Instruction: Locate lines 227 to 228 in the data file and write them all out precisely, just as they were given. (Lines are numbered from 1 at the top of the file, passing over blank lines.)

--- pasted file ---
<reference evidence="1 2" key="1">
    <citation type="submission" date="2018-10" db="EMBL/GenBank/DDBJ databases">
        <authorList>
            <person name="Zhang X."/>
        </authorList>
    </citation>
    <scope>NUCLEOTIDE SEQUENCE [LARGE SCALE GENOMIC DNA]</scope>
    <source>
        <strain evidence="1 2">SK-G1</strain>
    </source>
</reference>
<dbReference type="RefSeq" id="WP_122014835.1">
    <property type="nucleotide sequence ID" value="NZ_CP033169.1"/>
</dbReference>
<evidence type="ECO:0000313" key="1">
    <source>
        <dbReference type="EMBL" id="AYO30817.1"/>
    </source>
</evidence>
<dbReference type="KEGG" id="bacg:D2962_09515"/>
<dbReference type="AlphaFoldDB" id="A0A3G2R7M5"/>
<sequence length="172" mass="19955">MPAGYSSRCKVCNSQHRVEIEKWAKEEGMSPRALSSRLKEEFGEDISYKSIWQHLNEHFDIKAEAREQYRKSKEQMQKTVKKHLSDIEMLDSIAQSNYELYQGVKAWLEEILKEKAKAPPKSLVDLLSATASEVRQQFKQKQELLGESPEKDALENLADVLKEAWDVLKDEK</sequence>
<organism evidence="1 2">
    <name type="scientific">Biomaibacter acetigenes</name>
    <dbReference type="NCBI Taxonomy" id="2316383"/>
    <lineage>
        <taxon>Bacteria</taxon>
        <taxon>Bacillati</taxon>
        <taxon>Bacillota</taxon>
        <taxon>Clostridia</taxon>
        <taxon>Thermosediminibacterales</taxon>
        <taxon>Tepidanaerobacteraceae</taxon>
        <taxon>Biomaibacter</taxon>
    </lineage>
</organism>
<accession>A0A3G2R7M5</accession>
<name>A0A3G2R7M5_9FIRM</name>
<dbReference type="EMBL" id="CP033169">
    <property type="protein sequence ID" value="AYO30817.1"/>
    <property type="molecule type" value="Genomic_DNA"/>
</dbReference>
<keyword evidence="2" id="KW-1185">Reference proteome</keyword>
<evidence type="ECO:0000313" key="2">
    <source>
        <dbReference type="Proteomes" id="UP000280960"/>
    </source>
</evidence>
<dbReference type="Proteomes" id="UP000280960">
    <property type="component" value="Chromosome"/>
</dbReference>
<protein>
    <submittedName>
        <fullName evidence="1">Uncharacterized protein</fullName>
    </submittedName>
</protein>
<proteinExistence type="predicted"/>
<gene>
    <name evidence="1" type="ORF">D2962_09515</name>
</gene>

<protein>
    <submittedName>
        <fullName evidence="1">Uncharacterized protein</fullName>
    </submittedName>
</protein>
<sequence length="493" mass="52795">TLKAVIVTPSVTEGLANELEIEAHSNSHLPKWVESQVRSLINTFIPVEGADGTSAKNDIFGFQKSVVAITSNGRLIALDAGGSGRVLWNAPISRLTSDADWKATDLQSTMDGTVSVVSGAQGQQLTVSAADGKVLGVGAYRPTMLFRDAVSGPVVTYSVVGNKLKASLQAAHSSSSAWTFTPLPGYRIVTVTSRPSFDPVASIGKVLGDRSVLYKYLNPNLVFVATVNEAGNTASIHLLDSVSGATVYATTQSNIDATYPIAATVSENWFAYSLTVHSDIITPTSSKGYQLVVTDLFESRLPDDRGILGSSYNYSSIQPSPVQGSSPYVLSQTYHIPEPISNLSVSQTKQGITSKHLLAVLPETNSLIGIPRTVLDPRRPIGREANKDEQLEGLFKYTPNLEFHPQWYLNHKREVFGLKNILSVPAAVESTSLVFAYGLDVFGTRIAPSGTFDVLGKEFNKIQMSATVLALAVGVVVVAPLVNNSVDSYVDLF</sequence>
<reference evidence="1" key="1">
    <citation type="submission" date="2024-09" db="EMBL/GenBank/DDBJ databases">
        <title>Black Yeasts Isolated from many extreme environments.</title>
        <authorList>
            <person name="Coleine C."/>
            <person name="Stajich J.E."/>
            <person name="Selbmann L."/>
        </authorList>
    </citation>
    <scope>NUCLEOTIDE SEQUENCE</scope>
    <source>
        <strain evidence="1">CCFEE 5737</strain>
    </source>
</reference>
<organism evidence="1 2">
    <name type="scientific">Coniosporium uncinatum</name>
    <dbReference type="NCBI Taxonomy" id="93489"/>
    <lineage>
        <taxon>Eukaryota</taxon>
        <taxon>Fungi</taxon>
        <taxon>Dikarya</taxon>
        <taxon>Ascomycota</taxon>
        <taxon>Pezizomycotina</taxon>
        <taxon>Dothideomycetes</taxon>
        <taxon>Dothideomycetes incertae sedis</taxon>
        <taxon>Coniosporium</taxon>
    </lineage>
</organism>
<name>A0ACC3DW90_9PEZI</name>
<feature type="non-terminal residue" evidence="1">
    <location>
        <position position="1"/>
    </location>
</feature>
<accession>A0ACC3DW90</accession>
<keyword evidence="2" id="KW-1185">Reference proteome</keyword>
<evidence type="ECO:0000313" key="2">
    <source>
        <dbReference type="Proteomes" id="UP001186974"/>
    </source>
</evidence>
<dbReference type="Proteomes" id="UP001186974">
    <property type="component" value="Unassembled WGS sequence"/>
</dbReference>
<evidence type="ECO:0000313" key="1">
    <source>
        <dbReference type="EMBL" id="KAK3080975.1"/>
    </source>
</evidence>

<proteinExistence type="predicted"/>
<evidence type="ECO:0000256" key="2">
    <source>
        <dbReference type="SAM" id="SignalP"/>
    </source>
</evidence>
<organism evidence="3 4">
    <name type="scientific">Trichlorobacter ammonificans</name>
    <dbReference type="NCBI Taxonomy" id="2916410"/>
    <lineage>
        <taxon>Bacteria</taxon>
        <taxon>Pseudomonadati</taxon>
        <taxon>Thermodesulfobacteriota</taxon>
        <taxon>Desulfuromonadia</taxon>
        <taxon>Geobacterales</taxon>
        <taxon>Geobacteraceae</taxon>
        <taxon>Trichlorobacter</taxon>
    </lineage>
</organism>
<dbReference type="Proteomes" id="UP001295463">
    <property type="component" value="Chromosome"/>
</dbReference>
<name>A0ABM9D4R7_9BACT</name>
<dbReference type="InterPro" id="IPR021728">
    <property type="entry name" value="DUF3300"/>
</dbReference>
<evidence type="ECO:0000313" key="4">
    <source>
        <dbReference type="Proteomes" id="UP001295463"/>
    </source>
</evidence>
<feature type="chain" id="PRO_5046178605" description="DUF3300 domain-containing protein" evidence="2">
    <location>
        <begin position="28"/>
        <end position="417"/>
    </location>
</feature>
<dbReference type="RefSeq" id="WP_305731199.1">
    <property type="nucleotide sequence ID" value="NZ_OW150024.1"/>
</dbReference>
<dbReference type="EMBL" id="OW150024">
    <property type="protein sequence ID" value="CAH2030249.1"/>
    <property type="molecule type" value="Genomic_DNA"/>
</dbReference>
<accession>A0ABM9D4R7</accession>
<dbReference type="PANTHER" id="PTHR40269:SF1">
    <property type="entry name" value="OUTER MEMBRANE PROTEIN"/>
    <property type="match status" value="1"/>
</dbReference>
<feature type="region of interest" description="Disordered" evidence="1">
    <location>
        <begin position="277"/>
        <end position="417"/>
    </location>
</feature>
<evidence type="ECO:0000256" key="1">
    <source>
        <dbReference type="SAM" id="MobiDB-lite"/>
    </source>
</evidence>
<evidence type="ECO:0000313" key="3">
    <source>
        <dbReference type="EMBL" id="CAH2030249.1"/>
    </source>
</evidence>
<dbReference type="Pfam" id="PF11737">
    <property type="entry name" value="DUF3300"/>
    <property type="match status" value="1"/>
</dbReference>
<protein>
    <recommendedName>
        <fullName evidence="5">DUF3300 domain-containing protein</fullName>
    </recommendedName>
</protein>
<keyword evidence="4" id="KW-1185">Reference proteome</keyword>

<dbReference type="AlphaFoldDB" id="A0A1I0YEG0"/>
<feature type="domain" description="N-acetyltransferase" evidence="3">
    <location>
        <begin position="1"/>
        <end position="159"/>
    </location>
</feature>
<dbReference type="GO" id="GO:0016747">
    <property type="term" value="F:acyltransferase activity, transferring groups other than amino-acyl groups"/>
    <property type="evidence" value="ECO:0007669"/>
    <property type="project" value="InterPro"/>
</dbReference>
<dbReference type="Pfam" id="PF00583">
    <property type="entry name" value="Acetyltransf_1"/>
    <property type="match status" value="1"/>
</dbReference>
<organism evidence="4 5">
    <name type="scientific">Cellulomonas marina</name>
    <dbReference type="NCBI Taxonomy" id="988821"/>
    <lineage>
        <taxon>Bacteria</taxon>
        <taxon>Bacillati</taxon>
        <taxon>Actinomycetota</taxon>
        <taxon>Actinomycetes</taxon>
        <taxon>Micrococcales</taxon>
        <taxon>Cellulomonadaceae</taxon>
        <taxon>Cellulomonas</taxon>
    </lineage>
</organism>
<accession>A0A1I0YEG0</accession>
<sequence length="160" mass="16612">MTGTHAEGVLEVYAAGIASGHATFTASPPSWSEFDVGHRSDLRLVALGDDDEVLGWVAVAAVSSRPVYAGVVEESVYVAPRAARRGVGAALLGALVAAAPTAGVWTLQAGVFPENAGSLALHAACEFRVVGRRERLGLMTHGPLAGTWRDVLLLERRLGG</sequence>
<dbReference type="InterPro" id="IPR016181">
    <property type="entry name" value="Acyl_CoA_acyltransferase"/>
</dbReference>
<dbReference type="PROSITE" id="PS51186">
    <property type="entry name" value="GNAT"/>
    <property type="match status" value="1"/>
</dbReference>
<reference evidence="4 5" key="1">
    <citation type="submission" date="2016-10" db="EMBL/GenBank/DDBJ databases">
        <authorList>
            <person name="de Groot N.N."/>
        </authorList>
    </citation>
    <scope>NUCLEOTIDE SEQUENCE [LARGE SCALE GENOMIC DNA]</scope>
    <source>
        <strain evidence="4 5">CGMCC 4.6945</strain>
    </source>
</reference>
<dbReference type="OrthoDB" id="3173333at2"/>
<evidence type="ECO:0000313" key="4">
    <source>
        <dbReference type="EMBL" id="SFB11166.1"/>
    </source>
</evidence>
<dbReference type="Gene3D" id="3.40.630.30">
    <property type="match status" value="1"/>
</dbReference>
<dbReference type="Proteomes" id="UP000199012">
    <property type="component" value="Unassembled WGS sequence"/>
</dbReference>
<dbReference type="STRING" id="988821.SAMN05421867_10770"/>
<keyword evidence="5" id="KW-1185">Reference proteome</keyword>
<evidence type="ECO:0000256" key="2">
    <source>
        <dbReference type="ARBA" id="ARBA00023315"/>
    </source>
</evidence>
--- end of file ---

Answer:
</dbReference>
<reference evidence="4 5" key="1">